Now that they are in their patient’s home, the healthcare professional can help address the environment the patient is in. They can work with the entire family to ensure the right steps are taken at home for the patient’s success. These visits don’t interrupt the work day. They can be done whenever is needed; nights and weekends included.

As a result of this in-home care, studies have shown a reduction in inpatient visits and ER visits, and a higher rate of medication compliance.

70% of suicides occur after an inpatient stay at an institution. A contributing factor here is that patients are dropped out of a safe environment back into their home without any support. In-home care allows for patients to transition back to regular life and have a professional meet them in their own environment.


A physical disability or injury is often much easier seen than a mental one, and Matt’s team is trying to demonstrate this. By asking the right questions, people can sometimes spot these warning signs of mental struggles in others. But this is not as easy as spotting a physical issue, like a broken arm.

Kate Spade recently committed suicide, and it has been reported that people around her knew of her mental struggles. There was a fear that the stigma surrounding treatment for mental health would severely affect her brand.

Almost half of Americans will have a mental health issue to deal with at some point in their life. Developing empathy helps those around us who are in need of support or treatment. Americans are great at pushing themselves, but often not great at giving themselves rest. There is a balance there to be sought.

Corporate Training

The workplace can often be a place where the mental illness stigma is the strongest. Often, people will even pay out of pocket for mental health treatment instead of using their insurance because they don’t want it on their medical records.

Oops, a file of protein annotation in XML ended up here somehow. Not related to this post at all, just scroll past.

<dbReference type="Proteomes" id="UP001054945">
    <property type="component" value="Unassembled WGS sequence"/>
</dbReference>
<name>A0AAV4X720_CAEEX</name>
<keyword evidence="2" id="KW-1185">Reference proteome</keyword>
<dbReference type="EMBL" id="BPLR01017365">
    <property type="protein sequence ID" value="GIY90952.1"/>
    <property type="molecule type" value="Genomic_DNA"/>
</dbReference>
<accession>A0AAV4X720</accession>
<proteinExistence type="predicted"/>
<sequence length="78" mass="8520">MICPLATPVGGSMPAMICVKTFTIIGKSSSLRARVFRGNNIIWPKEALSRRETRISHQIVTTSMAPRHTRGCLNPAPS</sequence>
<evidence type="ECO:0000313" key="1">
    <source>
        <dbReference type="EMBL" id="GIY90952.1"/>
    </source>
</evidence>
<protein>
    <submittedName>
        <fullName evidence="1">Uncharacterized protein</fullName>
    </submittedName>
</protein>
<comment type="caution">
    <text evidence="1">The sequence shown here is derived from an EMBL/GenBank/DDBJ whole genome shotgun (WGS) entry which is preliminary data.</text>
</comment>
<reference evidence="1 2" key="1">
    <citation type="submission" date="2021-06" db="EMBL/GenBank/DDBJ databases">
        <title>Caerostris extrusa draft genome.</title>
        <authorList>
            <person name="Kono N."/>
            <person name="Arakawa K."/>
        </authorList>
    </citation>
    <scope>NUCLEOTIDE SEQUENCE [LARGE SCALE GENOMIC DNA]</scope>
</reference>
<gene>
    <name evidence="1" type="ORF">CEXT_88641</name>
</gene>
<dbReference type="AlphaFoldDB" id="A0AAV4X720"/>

In response, Good Neighbor has recently launched training for corporate entities. They are stressing the importance of daily habits to benefits one’s mental health, a more proactive approach rather than reactive.

Good Neighbor is using a storytelling approach to create an open environment where people can discuss their mental health safely. Hearing stories from others allows people to open up and dive into some of these complex issues. It allows them to talk without feeling stigmatized, because after all, everyone has a story to tell.

People want to feel invited to these discussions, not told about them. This horizontal interaction allows people to feel comfortable and is a huge step toward getting proper treatment.

The response to these trainings has been extremely positive. The training modules teach companies how to foster these environments for mental health discussions. More and more organizations are realizing the need for balance; to give time off to employees who are burnt out and need rest.

The future of corporate America will demand mental health options. It will require companies to design support and services, create safe spaces for discussion and incorporate holistic wellness programs.


This post is based on a podcast with Matt Marek. To hear this episode, and many more like it, you can subscribe to Healthcare Simplified.